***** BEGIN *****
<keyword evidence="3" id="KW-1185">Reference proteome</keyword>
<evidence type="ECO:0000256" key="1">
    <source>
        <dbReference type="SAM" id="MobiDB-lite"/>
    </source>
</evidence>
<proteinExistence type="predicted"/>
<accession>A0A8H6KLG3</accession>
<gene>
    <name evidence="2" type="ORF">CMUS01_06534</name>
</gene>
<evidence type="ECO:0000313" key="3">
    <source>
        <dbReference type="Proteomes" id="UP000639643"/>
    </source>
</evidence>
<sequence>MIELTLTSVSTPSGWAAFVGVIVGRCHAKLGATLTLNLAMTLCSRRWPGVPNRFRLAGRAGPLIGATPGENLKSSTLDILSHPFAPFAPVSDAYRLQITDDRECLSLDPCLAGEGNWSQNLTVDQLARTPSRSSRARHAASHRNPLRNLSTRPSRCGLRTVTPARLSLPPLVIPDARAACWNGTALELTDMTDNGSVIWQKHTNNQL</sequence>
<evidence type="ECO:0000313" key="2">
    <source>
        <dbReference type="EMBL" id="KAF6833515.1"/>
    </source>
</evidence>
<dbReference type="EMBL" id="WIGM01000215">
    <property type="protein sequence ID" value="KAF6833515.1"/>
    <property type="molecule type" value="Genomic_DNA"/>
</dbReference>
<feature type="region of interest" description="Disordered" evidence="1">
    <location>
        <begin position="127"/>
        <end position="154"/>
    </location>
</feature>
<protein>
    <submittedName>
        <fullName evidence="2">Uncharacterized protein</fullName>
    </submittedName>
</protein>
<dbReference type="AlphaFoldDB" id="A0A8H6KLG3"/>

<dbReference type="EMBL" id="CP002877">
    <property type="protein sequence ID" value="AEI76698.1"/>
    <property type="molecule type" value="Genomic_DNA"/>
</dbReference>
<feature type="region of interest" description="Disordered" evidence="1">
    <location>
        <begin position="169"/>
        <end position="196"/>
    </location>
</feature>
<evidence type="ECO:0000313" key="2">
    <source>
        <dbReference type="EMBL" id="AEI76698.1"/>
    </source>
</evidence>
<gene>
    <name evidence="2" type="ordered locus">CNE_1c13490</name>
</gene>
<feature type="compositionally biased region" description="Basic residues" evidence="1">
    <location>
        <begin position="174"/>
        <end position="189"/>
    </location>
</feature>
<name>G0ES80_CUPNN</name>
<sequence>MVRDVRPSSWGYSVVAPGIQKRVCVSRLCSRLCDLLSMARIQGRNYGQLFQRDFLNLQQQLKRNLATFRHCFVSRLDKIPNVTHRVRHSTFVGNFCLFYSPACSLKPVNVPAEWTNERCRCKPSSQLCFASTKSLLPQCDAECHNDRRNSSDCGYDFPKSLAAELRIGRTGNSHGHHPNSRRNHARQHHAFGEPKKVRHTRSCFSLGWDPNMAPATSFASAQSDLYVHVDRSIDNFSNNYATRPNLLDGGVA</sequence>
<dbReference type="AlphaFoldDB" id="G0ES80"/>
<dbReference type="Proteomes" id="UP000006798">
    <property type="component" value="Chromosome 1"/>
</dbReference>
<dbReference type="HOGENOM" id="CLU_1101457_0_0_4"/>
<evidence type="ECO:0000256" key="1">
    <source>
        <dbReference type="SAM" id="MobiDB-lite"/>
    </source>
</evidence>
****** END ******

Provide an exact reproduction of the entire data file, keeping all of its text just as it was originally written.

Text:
<keyword evidence="3" id="KW-1185">Reference proteome</keyword>
<evidence type="ECO:0000256" key="1">
    <source>
        <dbReference type="SAM" id="MobiDB-lite"/>
    </source>
</evidence>
<proteinExistence type="predicted"/>
<accession>A0A8H6KLG3</accession>
<gene>
    <name evidence="2" type="ORF">CMUS01_06534</name>
</gene>
<evidence type="ECO:0000313" key="3">
    <source>
        <dbReference type="Proteomes" id="UP000639643"/>
    </source>
</evidence>
<sequence>MIELTLTSVSTPSGWAAFVGVIVGRCHAKLGATLTLNLAMTLCSRRWPGVPNRFRLAGRAGPLIGATPGENLKSSTLDILSHPFAPFAPVSDAYRLQITDDRECLSLDPCLAGEGNWSQNLTVDQLARTPSRSSRARHAASHRNPLRNLSTRPSRCGLRTVTPARLSLPPLVIPDARAACWNGTALELTDMTDNGSVIWQKHTNNQL</sequence>
<evidence type="ECO:0000313" key="2">
    <source>
        <dbReference type="EMBL" id="KAF6833515.1"/>
    </source>
</evidence>
<dbReference type="EMBL" id="WIGM01000215">
    <property type="protein sequence ID" value="KAF6833515.1"/>
    <property type="molecule type" value="Genomic_DNA"/>
</dbReference>
<feature type="region of interest" description="Disordered" evidence="1">
    <location>
        <begin position="127"/>
        <end position="154"/>
    </location>
</feature>
<protein>
    <submittedName>
        <fullName evidence="2">Uncharacterized protein</fullName>
    </submittedName>
</protein>
<dbReference type="AlphaFoldDB" id="A0A8H6KLG3"/>

<dbReference type="EMBL" id="CP002877">
    <property type="protein sequence ID" value="AEI76698.1"/>
    <property type="molecule type" value="Genomic_DNA"/>
</dbReference>
<feature type="region of interest" description="Disordered" evidence="1">
    <location>
        <begin position="169"/>
        <end position="196"/>
    </location>
</feature>
<evidence type="ECO:0000313" key="2">
    <source>
        <dbReference type="EMBL" id="AEI76698.1"/>
    </source>
</evidence>
<gene>
    <name evidence="2" type="ordered locus">CNE_1c13490</name>
</gene>
<feature type="compositionally biased region" description="Basic residues" evidence="1">
    <location>
        <begin position="174"/>
        <end position="189"/>
    </location>
</feature>
<name>G0ES80_CUPNN</name>
<sequence>MVRDVRPSSWGYSVVAPGIQKRVCVSRLCSRLCDLLSMARIQGRNYGQLFQRDFLNLQQQLKRNLATFRHCFVSRLDKIPNVTHRVRHSTFVGNFCLFYSPACSLKPVNVPAEWTNERCRCKPSSQLCFASTKSLLPQCDAECHNDRRNSSDCGYDFPKSLAAELRIGRTGNSHGHHPNSRRNHARQHHAFGEPKKVRHTRSCFSLGWDPNMAPATSFASAQSDLYVHVDRSIDNFSNNYATRPNLLDGGVA</sequence>
<dbReference type="AlphaFoldDB" id="G0ES80"/>
<dbReference type="Proteomes" id="UP000006798">
    <property type="component" value="Chromosome 1"/>
</dbReference>
<dbReference type="HOGENOM" id="CLU_1101457_0_0_4"/>
<evidence type="ECO:0000256" key="1">
    <source>
        <dbReference type="SAM" id="MobiDB-lite"/>
    </source>
</evidence>